Under capitalism society’s trend is toward greater and greater centralization owing to the exigencies of business. In a technocracy, the compulsion toward national conformity in matters outside the scope of the technological products and processes would not exist.”

About capitalism, Loeb added: “Not only is the effect of this injurious from the point of view of eugenics, but it tends to merge the nation’s talent into a vast conglomerate mass, where individual differences are ironed out and the germs of potential genius suffocated. New York stimulates certain talents to full realization […] great centers are excellent for bringing out the genius of those individuals whose expressions happen to be fashionable, but they are death for most of those others whose hope was to force the acceptance of their peculiar vision by the strength of their personalities.”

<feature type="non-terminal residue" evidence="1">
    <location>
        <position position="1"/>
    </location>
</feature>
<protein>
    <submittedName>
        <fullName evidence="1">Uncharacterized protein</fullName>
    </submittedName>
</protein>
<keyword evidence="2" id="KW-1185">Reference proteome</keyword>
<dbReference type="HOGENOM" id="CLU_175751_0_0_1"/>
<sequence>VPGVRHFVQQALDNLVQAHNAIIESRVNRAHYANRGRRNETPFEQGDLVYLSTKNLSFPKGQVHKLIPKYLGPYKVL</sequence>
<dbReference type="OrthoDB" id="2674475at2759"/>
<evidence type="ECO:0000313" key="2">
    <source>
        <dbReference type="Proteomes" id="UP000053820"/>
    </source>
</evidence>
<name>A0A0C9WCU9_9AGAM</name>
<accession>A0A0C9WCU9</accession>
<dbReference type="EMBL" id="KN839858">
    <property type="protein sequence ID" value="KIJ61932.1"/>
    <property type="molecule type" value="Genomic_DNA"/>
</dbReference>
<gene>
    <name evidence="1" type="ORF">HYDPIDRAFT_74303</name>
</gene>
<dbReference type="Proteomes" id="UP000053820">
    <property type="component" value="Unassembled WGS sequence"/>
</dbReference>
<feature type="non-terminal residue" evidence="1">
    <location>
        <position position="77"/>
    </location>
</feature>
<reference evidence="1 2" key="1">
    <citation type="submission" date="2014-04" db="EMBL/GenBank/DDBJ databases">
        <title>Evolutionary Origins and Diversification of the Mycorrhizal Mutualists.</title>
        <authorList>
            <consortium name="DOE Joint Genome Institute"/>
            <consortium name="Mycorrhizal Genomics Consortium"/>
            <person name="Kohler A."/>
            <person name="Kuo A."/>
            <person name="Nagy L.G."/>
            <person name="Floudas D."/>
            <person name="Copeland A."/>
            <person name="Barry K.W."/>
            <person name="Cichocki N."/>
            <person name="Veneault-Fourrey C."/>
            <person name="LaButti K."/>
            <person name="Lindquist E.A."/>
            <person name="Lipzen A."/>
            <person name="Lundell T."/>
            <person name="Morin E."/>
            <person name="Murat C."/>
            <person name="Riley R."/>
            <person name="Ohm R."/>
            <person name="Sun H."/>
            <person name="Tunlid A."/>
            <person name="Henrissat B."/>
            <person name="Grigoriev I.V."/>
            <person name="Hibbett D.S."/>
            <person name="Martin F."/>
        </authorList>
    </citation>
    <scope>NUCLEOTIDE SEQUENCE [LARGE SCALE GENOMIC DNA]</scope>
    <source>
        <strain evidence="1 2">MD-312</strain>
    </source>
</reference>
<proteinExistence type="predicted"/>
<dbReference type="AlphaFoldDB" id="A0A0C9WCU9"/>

“In a generation or two, when the toys of the rich have begun to bore and the pretension of the quacks have been exploded, society, confident in its security, and humble in its knowledge that the good life is not to be attained by satisfying material needs, would gradually, inevitably, and with cumulative intensity, turn to art.

By art I do not mean shadowy studios crowded with broken statues, heavy draperies, and crossed legs, or even bright studios filled with experiments in combining oddly colored shapes and empty highball glasses. I mean the development of those faculties by which man adapts himself to his environment.

Wild animals adapt themselves to their environment by instinct; their natures are such that they automatically fit into their environment. The external world seems made for them, they for the world. This does not preclude calamity since tragedy is part of the texture of life. It does not preclude shame, boredom, even dullness, except when the animal is made for a dull life and exults in it.